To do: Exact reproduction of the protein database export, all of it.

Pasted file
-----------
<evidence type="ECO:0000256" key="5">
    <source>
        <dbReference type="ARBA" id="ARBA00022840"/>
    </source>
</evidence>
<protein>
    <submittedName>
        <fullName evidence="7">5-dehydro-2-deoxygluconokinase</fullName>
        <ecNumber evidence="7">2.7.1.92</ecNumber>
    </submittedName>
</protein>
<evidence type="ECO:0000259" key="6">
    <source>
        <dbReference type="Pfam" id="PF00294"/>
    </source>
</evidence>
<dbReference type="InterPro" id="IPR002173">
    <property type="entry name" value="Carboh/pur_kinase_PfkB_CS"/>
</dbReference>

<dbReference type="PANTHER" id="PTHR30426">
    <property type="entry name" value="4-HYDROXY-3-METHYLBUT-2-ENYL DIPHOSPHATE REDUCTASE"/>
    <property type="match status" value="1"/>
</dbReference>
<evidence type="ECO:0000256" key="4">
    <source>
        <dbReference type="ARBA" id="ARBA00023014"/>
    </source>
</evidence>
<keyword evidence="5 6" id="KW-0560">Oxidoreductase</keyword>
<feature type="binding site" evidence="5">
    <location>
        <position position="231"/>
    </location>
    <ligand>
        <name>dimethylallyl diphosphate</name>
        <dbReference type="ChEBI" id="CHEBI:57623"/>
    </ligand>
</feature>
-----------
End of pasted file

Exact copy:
<evidence type="ECO:0000256" key="5">
    <source>
        <dbReference type="ARBA" id="ARBA00022840"/>
    </source>
</evidence>
<protein>
    <submittedName>
        <fullName evidence="7">5-dehydro-2-deoxygluconokinase</fullName>
        <ecNumber evidence="7">2.7.1.92</ecNumber>
    </submittedName>
</protein>
<evidence type="ECO:0000259" key="6">
    <source>
        <dbReference type="Pfam" id="PF00294"/>
    </source>
</evidence>
<dbReference type="InterPro" id="IPR002173">
    <property type="entry name" value="Carboh/pur_kinase_PfkB_CS"/>
</dbReference>

<dbReference type="PANTHER" id="PTHR30426">
    <property type="entry name" value="4-HYDROXY-3-METHYLBUT-2-ENYL DIPHOSPHATE REDUCTASE"/>
    <property type="match status" value="1"/>
</dbReference>
<evidence type="ECO:0000256" key="4">
    <source>
        <dbReference type="ARBA" id="ARBA00023014"/>
    </source>
</evidence>
<keyword evidence="5 6" id="KW-0560">Oxidoreductase</keyword>
<feature type="binding site" evidence="5">
    <location>
        <position position="231"/>
    </location>
    <ligand>
        <name>dimethylallyl diphosphate</name>
        <dbReference type="ChEBI" id="CHEBI:57623"/>
    </ligand>
</feature>